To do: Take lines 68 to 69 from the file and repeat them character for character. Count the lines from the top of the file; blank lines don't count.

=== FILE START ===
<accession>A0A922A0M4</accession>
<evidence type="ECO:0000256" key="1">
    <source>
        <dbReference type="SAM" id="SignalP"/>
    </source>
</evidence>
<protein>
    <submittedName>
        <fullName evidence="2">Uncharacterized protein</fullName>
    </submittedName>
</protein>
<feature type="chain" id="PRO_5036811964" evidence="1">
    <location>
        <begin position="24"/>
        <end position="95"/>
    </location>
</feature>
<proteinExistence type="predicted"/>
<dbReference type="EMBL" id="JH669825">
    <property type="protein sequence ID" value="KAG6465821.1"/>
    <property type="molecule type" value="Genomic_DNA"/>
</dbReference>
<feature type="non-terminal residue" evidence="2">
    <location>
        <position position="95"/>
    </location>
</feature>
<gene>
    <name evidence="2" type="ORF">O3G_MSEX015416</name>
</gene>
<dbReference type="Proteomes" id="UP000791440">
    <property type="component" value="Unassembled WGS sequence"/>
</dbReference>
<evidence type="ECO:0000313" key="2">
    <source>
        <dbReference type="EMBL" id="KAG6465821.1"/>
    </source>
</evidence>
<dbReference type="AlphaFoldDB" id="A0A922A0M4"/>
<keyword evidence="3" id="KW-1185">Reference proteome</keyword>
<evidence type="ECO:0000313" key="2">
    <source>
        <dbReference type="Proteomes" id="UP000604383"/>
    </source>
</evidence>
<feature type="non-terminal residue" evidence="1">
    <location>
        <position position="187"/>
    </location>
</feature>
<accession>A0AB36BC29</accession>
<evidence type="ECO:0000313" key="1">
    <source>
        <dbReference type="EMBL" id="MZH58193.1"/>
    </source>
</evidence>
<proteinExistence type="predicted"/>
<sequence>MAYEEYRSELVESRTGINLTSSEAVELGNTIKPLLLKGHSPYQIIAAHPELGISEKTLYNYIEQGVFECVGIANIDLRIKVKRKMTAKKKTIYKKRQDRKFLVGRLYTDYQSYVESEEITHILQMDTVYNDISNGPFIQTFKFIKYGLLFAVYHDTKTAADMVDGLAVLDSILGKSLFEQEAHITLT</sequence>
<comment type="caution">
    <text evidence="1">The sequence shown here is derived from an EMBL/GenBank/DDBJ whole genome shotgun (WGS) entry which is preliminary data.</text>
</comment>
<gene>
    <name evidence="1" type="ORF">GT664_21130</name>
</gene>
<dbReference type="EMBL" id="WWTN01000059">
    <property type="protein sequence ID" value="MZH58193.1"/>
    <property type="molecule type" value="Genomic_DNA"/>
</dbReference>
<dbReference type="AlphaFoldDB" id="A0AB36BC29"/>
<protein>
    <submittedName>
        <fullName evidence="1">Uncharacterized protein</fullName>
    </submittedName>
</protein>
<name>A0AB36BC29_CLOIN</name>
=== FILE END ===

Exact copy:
</dbReference>
<dbReference type="AlphaFoldDB" id="A0AB36BC29"/>